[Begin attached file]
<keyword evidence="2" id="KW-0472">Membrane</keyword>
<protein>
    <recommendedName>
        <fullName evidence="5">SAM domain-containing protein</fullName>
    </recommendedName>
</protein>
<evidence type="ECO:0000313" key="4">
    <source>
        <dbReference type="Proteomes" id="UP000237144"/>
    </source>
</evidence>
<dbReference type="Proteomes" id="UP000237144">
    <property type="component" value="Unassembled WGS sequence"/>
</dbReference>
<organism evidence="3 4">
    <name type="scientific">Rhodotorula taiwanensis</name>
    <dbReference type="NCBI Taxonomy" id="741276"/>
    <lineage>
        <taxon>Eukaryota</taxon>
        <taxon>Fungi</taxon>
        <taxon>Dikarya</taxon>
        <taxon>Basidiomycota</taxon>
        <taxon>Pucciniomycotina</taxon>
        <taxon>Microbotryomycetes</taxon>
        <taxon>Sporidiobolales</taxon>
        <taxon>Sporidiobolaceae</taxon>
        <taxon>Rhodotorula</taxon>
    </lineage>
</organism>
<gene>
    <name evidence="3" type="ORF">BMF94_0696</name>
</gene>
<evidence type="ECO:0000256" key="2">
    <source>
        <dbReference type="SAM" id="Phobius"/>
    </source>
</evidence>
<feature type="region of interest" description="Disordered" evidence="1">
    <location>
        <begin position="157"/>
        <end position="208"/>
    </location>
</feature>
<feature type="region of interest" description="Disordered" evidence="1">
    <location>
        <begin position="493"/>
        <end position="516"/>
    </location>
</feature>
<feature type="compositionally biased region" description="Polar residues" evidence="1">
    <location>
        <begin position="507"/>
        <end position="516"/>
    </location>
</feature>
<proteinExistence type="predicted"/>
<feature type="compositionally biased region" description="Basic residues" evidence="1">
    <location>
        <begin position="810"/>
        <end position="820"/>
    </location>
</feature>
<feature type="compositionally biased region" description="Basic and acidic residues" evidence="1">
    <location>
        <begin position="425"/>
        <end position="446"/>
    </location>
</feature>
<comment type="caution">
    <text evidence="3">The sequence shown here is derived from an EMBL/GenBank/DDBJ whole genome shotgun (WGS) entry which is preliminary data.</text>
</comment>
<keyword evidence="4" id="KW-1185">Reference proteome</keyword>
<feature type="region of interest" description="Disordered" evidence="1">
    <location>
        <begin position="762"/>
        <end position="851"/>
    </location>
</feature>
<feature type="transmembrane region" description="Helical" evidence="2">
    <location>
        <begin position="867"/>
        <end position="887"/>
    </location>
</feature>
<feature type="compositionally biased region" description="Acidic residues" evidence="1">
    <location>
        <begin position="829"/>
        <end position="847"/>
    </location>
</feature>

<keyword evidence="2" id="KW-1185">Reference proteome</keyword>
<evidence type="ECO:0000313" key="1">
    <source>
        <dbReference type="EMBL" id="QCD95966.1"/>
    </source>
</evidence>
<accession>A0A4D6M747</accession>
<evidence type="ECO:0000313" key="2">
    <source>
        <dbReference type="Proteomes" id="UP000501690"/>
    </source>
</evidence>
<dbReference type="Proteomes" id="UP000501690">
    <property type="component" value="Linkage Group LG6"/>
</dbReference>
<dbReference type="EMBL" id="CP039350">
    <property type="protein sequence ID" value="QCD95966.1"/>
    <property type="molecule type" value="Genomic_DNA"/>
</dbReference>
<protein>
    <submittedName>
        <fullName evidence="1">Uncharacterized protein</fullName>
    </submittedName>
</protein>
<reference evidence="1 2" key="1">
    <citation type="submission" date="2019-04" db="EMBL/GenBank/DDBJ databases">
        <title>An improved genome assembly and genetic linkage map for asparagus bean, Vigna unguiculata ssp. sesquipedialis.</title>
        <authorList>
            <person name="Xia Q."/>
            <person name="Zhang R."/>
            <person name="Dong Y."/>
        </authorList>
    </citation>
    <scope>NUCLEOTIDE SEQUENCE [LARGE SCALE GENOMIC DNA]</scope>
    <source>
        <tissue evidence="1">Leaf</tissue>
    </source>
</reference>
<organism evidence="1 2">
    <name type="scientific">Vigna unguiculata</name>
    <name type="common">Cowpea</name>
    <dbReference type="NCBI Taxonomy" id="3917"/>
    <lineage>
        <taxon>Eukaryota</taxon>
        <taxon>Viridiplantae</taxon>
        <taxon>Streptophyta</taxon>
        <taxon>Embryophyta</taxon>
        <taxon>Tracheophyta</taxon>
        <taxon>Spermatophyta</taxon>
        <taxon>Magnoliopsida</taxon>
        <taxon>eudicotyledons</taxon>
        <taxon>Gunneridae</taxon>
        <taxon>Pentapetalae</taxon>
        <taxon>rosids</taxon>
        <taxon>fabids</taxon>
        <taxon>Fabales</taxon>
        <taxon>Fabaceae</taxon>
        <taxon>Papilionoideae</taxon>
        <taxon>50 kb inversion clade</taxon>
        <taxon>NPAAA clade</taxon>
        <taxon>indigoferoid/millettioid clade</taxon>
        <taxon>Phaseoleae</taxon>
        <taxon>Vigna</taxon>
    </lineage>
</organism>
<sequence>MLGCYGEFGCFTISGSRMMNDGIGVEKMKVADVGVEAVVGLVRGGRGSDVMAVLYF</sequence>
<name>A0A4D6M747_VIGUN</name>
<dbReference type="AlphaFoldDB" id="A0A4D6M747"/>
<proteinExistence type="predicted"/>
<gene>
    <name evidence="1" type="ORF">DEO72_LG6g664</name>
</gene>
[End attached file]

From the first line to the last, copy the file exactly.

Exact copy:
<keyword evidence="2" id="KW-0472">Membrane</keyword>
<protein>
    <recommendedName>
        <fullName evidence="5">SAM domain-containing protein</fullName>
    </recommendedName>
</protein>
<evidence type="ECO:0000313" key="4">
    <source>
        <dbReference type="Proteomes" id="UP000237144"/>
    </source>
</evidence>
<dbReference type="Proteomes" id="UP000237144">
    <property type="component" value="Unassembled WGS sequence"/>
</dbReference>
<organism evidence="3 4">
    <name type="scientific">Rhodotorula taiwanensis</name>
    <dbReference type="NCBI Taxonomy" id="741276"/>
    <lineage>
        <taxon>Eukaryota</taxon>
        <taxon>Fungi</taxon>
        <taxon>Dikarya</taxon>
        <taxon>Basidiomycota</taxon>
        <taxon>Pucciniomycotina</taxon>
        <taxon>Microbotryomycetes</taxon>
        <taxon>Sporidiobolales</taxon>
        <taxon>Sporidiobolaceae</taxon>
        <taxon>Rhodotorula</taxon>
    </lineage>
</organism>
<gene>
    <name evidence="3" type="ORF">BMF94_0696</name>
</gene>
<evidence type="ECO:0000256" key="2">
    <source>
        <dbReference type="SAM" id="Phobius"/>
    </source>
</evidence>
<feature type="region of interest" description="Disordered" evidence="1">
    <location>
        <begin position="157"/>
        <end position="208"/>
    </location>
</feature>
<feature type="region of interest" description="Disordered" evidence="1">
    <location>
        <begin position="493"/>
        <end position="516"/>
    </location>
</feature>
<feature type="compositionally biased region" description="Polar residues" evidence="1">
    <location>
        <begin position="507"/>
        <end position="516"/>
    </location>
</feature>
<proteinExistence type="predicted"/>
<feature type="compositionally biased region" description="Basic residues" evidence="1">
    <location>
        <begin position="810"/>
        <end position="820"/>
    </location>
</feature>
<feature type="compositionally biased region" description="Basic and acidic residues" evidence="1">
    <location>
        <begin position="425"/>
        <end position="446"/>
    </location>
</feature>
<comment type="caution">
    <text evidence="3">The sequence shown here is derived from an EMBL/GenBank/DDBJ whole genome shotgun (WGS) entry which is preliminary data.</text>
</comment>
<keyword evidence="4" id="KW-1185">Reference proteome</keyword>
<feature type="region of interest" description="Disordered" evidence="1">
    <location>
        <begin position="762"/>
        <end position="851"/>
    </location>
</feature>
<feature type="transmembrane region" description="Helical" evidence="2">
    <location>
        <begin position="867"/>
        <end position="887"/>
    </location>
</feature>
<feature type="compositionally biased region" description="Acidic residues" evidence="1">
    <location>
        <begin position="829"/>
        <end position="847"/>
    </location>
</feature>

<keyword evidence="2" id="KW-1185">Reference proteome</keyword>
<evidence type="ECO:0000313" key="1">
    <source>
        <dbReference type="EMBL" id="QCD95966.1"/>
    </source>
</evidence>
<accession>A0A4D6M747</accession>
<evidence type="ECO:0000313" key="2">
    <source>
        <dbReference type="Proteomes" id="UP000501690"/>
    </source>
</evidence>
<dbReference type="Proteomes" id="UP000501690">
    <property type="component" value="Linkage Group LG6"/>
</dbReference>
<dbReference type="EMBL" id="CP039350">
    <property type="protein sequence ID" value="QCD95966.1"/>
    <property type="molecule type" value="Genomic_DNA"/>
</dbReference>
<protein>
    <submittedName>
        <fullName evidence="1">Uncharacterized protein</fullName>
    </submittedName>
</protein>
<reference evidence="1 2" key="1">
    <citation type="submission" date="2019-04" db="EMBL/GenBank/DDBJ databases">
        <title>An improved genome assembly and genetic linkage map for asparagus bean, Vigna unguiculata ssp. sesquipedialis.</title>
        <authorList>
            <person name="Xia Q."/>
            <person name="Zhang R."/>
            <person name="Dong Y."/>
        </authorList>
    </citation>
    <scope>NUCLEOTIDE SEQUENCE [LARGE SCALE GENOMIC DNA]</scope>
    <source>
        <tissue evidence="1">Leaf</tissue>
    </source>
</reference>
<organism evidence="1 2">
    <name type="scientific">Vigna unguiculata</name>
    <name type="common">Cowpea</name>
    <dbReference type="NCBI Taxonomy" id="3917"/>
    <lineage>
        <taxon>Eukaryota</taxon>
        <taxon>Viridiplantae</taxon>
        <taxon>Streptophyta</taxon>
        <taxon>Embryophyta</taxon>
        <taxon>Tracheophyta</taxon>
        <taxon>Spermatophyta</taxon>
        <taxon>Magnoliopsida</taxon>
        <taxon>eudicotyledons</taxon>
        <taxon>Gunneridae</taxon>
        <taxon>Pentapetalae</taxon>
        <taxon>rosids</taxon>
        <taxon>fabids</taxon>
        <taxon>Fabales</taxon>
        <taxon>Fabaceae</taxon>
        <taxon>Papilionoideae</taxon>
        <taxon>50 kb inversion clade</taxon>
        <taxon>NPAAA clade</taxon>
        <taxon>indigoferoid/millettioid clade</taxon>
        <taxon>Phaseoleae</taxon>
        <taxon>Vigna</taxon>
    </lineage>
</organism>
<sequence>MLGCYGEFGCFTISGSRMMNDGIGVEKMKVADVGVEAVVGLVRGGRGSDVMAVLYF</sequence>
<name>A0A4D6M747_VIGUN</name>
<dbReference type="AlphaFoldDB" id="A0A4D6M747"/>
<proteinExistence type="predicted"/>
<gene>
    <name evidence="1" type="ORF">DEO72_LG6g664</name>
</gene>